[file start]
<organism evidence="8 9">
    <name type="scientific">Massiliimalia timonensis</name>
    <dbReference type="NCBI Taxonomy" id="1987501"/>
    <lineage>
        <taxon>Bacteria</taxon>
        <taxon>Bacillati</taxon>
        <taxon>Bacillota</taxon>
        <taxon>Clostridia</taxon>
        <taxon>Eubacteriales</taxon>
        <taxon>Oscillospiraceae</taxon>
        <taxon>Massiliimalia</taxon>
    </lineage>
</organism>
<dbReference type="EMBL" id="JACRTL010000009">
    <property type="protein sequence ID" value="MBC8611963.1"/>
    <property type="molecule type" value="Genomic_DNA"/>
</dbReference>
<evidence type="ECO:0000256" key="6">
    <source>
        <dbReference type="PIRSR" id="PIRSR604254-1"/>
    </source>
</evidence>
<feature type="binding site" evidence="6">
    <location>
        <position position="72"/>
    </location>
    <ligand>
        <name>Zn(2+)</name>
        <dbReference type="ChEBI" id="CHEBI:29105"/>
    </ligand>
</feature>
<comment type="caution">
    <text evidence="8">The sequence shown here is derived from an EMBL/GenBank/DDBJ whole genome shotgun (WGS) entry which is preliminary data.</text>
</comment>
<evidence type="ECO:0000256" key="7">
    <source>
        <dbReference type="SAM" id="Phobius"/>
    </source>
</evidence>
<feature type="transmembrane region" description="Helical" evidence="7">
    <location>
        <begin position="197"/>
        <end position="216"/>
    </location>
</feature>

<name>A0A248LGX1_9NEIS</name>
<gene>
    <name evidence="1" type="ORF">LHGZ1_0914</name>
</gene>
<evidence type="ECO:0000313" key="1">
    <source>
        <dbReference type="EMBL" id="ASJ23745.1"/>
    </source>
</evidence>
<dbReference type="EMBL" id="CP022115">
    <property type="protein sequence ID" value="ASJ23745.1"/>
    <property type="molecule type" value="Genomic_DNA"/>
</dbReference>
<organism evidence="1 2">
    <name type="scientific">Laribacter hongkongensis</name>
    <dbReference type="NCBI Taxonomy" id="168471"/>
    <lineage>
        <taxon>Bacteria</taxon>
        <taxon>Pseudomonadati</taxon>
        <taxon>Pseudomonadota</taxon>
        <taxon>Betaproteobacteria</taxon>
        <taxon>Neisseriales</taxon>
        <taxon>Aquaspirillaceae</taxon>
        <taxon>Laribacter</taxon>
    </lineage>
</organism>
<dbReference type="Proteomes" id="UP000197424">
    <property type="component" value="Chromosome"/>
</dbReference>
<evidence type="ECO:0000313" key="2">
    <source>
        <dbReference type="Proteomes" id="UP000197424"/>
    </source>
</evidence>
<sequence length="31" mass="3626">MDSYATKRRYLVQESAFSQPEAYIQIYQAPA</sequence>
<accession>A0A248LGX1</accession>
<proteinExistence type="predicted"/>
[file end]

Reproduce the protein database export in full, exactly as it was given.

<organism evidence="8 9">
    <name type="scientific">Massiliimalia timonensis</name>
    <dbReference type="NCBI Taxonomy" id="1987501"/>
    <lineage>
        <taxon>Bacteria</taxon>
        <taxon>Bacillati</taxon>
        <taxon>Bacillota</taxon>
        <taxon>Clostridia</taxon>
        <taxon>Eubacteriales</taxon>
        <taxon>Oscillospiraceae</taxon>
        <taxon>Massiliimalia</taxon>
    </lineage>
</organism>
<dbReference type="EMBL" id="JACRTL010000009">
    <property type="protein sequence ID" value="MBC8611963.1"/>
    <property type="molecule type" value="Genomic_DNA"/>
</dbReference>
<evidence type="ECO:0000256" key="6">
    <source>
        <dbReference type="PIRSR" id="PIRSR604254-1"/>
    </source>
</evidence>
<feature type="binding site" evidence="6">
    <location>
        <position position="72"/>
    </location>
    <ligand>
        <name>Zn(2+)</name>
        <dbReference type="ChEBI" id="CHEBI:29105"/>
    </ligand>
</feature>
<comment type="caution">
    <text evidence="8">The sequence shown here is derived from an EMBL/GenBank/DDBJ whole genome shotgun (WGS) entry which is preliminary data.</text>
</comment>
<evidence type="ECO:0000256" key="7">
    <source>
        <dbReference type="SAM" id="Phobius"/>
    </source>
</evidence>
<feature type="transmembrane region" description="Helical" evidence="7">
    <location>
        <begin position="197"/>
        <end position="216"/>
    </location>
</feature>

<name>A0A248LGX1_9NEIS</name>
<gene>
    <name evidence="1" type="ORF">LHGZ1_0914</name>
</gene>
<evidence type="ECO:0000313" key="1">
    <source>
        <dbReference type="EMBL" id="ASJ23745.1"/>
    </source>
</evidence>
<dbReference type="EMBL" id="CP022115">
    <property type="protein sequence ID" value="ASJ23745.1"/>
    <property type="molecule type" value="Genomic_DNA"/>
</dbReference>
<organism evidence="1 2">
    <name type="scientific">Laribacter hongkongensis</name>
    <dbReference type="NCBI Taxonomy" id="168471"/>
    <lineage>
        <taxon>Bacteria</taxon>
        <taxon>Pseudomonadati</taxon>
        <taxon>Pseudomonadota</taxon>
        <taxon>Betaproteobacteria</taxon>
        <taxon>Neisseriales</taxon>
        <taxon>Aquaspirillaceae</taxon>
        <taxon>Laribacter</taxon>
    </lineage>
</organism>
<dbReference type="Proteomes" id="UP000197424">
    <property type="component" value="Chromosome"/>
</dbReference>
<evidence type="ECO:0000313" key="2">
    <source>
        <dbReference type="Proteomes" id="UP000197424"/>
    </source>
</evidence>
<sequence length="31" mass="3626">MDSYATKRRYLVQESAFSQPEAYIQIYQAPA</sequence>
<accession>A0A248LGX1</accession>
<proteinExistence type="predicted"/>